Time & Timing

Time and Timing


A few days ago, I took the dog for a walk on a beautiful, sunny morning, and I was thinking about what could go on this blog. Every time we walk, we turn around at the same spot and re-trace our steps to make sure we have a view of the ocean in both directions (why not enjoy it twice). I was thinking about time: enjoying it, wasting it, being aware of it. I was going back to where we started but walking forwards, all the while, time passing. Then I thought, what if I turn around and walk backwards to look where I just came from, so I turned around and started walking backwards. Grammatically speaking, I was walking backwards in time. I was going where I started, and I was going backwards. If no one told me, how would I know there was such a thing as time, and that it was passing?

Albert Einstein proved mathematically that time is relative. Two people who are born at the same moment can age at different rates (if we could move at the speed of light). If time is relative, then our normal concept of time and it passing is wrong. Because there can be two or more versions of time, there really is no absolute version, so it doesn't exist. it's just a perception on present moments. There is only the present moment, no future, and no past. There is only now.

We do have clocks and meetings and schedules, and we experience emotions around
“time” and what we think it does for us. "Time’s" merely a construct we as humans use to increase getting what we want in relation to others and for a sense of security in what can often feel like total uncertainty.

The reality of life (the universe, science) is that the only existence occurs in the exact present moment as you observe it. A moment occurs as you observe it to occur, i.e. everything really is in your mind. One moment unfolds into another moment, and therefore “time” passes as you choose it to pass.

There is no time. There is only the present moment. It’s almost cliche: do you know people who are always complaining constantly, about all the bad things happening to them. With enough “time” in between seeing them, you begin to see and understand that they are bringing the bad things upon themselves through their own perspective - they are creating all of their own misery with their own perspective on their present moment.

And the converse is true: I create my own happiness (contentment, love, joy) by the thoughts/perspective I have on my own present moment. That's all there is: the present moment. The word I’m writing on paper, and my decision that it will resonate with you. The “future” or “past” only exists as a perspective or projection, as we decide it to be right now. There’s nothing more. There is no time, there is only now.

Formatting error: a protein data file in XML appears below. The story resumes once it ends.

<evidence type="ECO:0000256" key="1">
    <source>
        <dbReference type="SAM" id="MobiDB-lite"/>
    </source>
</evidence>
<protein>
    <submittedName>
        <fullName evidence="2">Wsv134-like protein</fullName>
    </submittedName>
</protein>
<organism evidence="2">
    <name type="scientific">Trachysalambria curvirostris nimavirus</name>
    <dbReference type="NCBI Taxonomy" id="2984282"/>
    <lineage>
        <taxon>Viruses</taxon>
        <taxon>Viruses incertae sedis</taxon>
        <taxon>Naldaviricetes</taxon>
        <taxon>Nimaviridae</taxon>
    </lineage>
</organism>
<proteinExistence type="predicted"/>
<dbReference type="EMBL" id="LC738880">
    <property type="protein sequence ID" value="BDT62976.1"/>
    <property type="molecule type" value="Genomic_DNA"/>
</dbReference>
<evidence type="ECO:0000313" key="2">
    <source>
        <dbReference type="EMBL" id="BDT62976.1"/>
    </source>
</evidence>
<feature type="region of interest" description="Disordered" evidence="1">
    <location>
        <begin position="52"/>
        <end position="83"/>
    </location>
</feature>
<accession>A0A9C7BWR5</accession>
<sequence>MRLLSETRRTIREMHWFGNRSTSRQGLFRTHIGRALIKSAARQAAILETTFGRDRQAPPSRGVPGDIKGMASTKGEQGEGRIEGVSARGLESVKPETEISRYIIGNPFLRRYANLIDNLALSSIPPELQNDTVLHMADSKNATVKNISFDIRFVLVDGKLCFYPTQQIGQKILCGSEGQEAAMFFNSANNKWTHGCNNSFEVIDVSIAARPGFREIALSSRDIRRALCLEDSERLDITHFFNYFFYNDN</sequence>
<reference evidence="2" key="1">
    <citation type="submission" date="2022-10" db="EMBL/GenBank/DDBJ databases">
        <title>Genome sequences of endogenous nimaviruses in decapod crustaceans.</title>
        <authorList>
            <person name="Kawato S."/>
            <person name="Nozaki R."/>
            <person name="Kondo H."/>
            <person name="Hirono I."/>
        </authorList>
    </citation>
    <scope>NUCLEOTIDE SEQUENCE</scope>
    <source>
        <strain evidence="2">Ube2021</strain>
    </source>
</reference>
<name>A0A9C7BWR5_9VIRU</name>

Seated meditation and mindfulness bring greater awareness to our thoughts as we sit and throughout the day. Our awareness of those thoughts is enough to begin to change them, and they will change into thoughts that better serve us - lead us to deeper and fuller happens, a greater personal effectiveness. 

It’s all in our mind, and it all starts with awareness of our thoughts.

Meditate, sit long enough, with frequency and regularly, and this becomes abundantly clear.


We have all of these sometimes fluid, sometimes disjointed, parts of our lives that we choose and work hard to go our way. Maybe it’s a school we want our kid to go to, or a second date with someone we finally like, or a deep relationship we want to blossom that is beginning to feel frustrating and burdensome, or maybe just getting through the subway station to make a yoga class on time.

When you meditate, occurrences in your life line up with other occurrences that very much benefit you. The longer you meditate, the higher and deeper those occurrences are. They feel seamless. You create serendipity. Timing in your life becomes obvious.

When you do not meditate, you feel frustrated that life isn’t going your way. Instead of being aware and creating blessed events, you live in fits and starts of frustration, anger, and disappointment.

I can’t prove this to you. You can’t really make life a controlled experiment. I can only tell you it’s true and urge you to meditate and experience it for yourself. As a matter of fact, the timing of you reading this, perhaps meditating with some frequency, or maybe for the first time, and deepening your interest in mindfulness, is perfect.